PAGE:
Feeding Skinny Old Horses.

CHRNHe’s old. Some kind women from the Colorado Horse Rescue Network saw him at the Calhan auction. Do you think he should be euthanized? There was almost nothing left to him. The weight tape says 890 pounds and he is about 15.1 HH. Does he look like he can survive? We can guess at how old he is–probably 20-25. At the same time, his face was bright. This is Captain.

There is a false assumption that old horses get skinny by virtue of being old. It just isn’t true. Old horses, whether they are loved or abandoned, simply change as they age. Their muscles may be smaller; he may move around less because of arthritis, but getting thin is not any more normal for a horse than it is for a human. How is your waist doing?

A horse’s teeth are usually the problem. Sometimes they have grown so unevenly that hooks on the edges can cause ulcers that make it painful to eat. Sometimes the teeth are worn down too far to chew or if they lose one or two, the rest become unstable. They may munch on hay but spit it out. Others may chew hay, swallow it and still lose weight because if the hay isn’t well masticated, it is harder for the horse to absorb the nutrients. Meaning a horse can appear to be eating fine and beginning to starve at the same time.

But it isn’t a crime to get old. 

Ruby Ranch Horse Rescue stepped up and welcomed Captain in from the auction and the January cold for a refeeding program. In the beginning he had six feedings a day, including a 2:00 a.m. serving. He’s eating a combination of beet pulp, alfalfa pellets, bermuda grass pellets and a bit of senior feed soaked into a glorious mush. It’s a little different from buying hay, but not necessarily more expensive. And when his head went into the bucket and the smacking began, he didn’t come up for a breath until it was gone.

After a week or two, Captain was getting stronger. He transitioned to eating five times a day, smaller portions, but his tummy still wasn’t empty for longer than about four hours–except for the 6-hour layover at night. Horses are designed to graze most of the day so the mush meals had to come more frequently as well. He had some catching up to do.

Captain3mosHandsome, isn’t he? Here’s Captain after 3 months of refeeding. He is eating four times a day now and he will get his teeth floated on May 6. They’re hoping he can start to chew hay just a bit better, maybe enjoy some spring greens. Still, his teeth are expiring and he will need soaked, or at least pelleted feed, for the rest of his life.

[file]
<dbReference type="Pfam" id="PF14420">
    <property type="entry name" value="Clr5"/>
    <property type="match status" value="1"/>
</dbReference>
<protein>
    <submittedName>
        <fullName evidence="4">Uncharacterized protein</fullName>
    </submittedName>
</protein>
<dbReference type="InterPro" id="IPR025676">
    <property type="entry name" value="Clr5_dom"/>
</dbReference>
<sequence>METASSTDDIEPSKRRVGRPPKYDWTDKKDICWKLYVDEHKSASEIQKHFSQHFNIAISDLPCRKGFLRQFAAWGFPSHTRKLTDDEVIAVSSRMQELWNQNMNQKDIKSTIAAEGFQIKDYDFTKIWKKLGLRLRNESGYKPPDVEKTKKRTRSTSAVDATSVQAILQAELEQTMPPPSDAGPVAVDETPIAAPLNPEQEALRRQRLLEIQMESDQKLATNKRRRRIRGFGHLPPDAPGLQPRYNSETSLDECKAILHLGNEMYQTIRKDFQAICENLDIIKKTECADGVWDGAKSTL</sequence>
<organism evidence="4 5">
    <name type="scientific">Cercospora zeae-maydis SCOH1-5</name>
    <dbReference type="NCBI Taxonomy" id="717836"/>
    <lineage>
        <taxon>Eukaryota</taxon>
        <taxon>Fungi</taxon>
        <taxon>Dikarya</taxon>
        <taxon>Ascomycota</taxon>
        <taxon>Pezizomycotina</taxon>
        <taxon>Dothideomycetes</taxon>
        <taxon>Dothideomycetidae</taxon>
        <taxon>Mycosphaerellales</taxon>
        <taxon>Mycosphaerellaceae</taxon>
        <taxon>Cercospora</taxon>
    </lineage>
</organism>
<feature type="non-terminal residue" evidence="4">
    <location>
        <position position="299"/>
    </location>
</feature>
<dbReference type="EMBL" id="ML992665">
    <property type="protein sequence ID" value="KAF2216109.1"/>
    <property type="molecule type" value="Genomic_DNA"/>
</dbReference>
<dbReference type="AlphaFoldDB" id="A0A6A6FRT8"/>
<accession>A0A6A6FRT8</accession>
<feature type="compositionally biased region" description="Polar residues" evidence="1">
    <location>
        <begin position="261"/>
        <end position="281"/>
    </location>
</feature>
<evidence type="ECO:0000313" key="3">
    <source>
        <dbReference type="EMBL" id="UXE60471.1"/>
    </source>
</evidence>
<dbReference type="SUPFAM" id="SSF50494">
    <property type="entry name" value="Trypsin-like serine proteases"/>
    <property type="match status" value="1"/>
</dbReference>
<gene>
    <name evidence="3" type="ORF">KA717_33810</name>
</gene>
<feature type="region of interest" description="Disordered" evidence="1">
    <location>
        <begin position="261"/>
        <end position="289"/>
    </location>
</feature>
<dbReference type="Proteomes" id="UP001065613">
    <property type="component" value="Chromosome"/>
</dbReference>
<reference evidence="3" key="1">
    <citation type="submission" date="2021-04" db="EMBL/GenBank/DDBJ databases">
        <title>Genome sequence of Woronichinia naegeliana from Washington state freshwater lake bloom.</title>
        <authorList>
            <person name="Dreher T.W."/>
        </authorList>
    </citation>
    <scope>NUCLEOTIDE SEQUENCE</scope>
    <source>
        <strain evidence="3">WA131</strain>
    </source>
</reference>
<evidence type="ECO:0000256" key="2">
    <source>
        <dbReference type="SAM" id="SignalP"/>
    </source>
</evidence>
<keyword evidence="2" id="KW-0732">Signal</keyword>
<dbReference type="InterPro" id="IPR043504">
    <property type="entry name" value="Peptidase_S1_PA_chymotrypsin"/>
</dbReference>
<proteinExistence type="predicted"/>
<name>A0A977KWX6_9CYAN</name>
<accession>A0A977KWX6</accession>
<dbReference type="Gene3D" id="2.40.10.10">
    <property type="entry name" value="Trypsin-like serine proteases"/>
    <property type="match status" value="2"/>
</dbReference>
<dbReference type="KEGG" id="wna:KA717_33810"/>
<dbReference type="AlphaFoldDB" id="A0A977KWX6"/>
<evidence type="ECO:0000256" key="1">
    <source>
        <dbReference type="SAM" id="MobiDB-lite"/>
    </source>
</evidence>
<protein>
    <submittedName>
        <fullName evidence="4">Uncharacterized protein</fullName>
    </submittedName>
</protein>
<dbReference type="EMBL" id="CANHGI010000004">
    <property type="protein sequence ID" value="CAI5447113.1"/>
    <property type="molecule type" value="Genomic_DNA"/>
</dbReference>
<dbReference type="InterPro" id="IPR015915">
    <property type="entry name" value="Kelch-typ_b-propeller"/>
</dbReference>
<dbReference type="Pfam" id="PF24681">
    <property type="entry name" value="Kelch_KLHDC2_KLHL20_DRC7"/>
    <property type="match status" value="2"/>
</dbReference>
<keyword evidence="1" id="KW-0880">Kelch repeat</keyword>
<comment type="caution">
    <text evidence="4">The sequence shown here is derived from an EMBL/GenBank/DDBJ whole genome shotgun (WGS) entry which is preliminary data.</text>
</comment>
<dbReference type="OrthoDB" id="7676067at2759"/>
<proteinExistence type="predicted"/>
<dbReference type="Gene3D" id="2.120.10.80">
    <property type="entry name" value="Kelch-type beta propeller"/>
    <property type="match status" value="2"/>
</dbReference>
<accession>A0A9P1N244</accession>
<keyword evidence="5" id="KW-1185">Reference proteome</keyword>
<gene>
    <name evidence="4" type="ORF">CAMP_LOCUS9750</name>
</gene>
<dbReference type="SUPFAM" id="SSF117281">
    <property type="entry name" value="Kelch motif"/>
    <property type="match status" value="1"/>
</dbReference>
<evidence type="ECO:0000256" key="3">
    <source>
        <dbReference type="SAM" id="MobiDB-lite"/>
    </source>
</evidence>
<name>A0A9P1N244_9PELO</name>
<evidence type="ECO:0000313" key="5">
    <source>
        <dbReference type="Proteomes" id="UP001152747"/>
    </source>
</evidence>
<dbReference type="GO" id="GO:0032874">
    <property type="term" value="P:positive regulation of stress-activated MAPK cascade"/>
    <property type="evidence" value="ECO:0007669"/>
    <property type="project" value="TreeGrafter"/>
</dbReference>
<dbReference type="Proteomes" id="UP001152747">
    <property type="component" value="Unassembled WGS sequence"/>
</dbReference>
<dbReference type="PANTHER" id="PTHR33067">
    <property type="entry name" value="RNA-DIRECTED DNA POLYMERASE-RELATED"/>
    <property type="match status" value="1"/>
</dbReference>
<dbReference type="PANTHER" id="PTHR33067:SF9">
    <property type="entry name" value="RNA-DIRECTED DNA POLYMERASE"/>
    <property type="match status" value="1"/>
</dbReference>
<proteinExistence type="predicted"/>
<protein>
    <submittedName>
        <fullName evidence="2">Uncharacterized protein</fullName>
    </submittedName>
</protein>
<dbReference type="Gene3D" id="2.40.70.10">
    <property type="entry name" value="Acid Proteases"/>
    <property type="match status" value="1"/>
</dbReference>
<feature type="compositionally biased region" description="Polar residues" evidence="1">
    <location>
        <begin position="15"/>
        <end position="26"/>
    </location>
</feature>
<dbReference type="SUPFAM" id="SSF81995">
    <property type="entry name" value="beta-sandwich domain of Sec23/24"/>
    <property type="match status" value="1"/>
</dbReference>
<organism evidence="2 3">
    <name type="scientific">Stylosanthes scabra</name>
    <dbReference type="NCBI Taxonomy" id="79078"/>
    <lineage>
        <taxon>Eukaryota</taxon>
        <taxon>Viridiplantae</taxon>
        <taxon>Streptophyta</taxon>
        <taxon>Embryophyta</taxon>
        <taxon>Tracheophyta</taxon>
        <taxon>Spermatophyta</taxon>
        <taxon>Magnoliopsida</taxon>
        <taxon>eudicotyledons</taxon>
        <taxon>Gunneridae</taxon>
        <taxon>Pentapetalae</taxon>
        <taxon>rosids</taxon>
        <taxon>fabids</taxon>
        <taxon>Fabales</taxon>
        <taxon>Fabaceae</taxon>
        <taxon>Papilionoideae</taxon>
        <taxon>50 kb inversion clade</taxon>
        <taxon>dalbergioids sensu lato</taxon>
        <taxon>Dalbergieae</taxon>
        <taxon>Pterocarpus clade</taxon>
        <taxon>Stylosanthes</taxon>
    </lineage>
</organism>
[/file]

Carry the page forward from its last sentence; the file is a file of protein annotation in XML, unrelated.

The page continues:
Captain is a very friendly sort who readily follows humans around, probably in search of more food and treats. It isn’t the worst way to pass an afternoon. He’s a grateful horse with a different sort of beauty at this age. He still deserves our respect.

He would like to remind us that elders need a bit of help as years pass. They aren’t that different from us.

Captain is available for adoption but he will need a special home. One that appreciates second chances and has little extra time and love because his heart is extra big and sweet. But then the rewards for helping a Grandfather like Captain are much greater too. These are golden days–he is safe now.

What is the value of another summer in a sweet pasture? It might be time to pay some kindness forward. (You aren’t getting any younger yourself.) Consider donating your local rescue in their work for horses. Click here Ruby Ranch Horse Rescue to help Captain and others just as deserving.

Please remember Captain when you see a thin horse. It’s quite possible that his owners just don’t know. Kindly remind them that older horses need their teeth checked a bit more often. That as years go by, supplementing hay and pasture with soaked pelleted feed may be necessary. Refeeding information is available from any vet or local  horse rescue.

Most of all–keep an open heart. Captain did.

Anna Blake for Horse Advocates.


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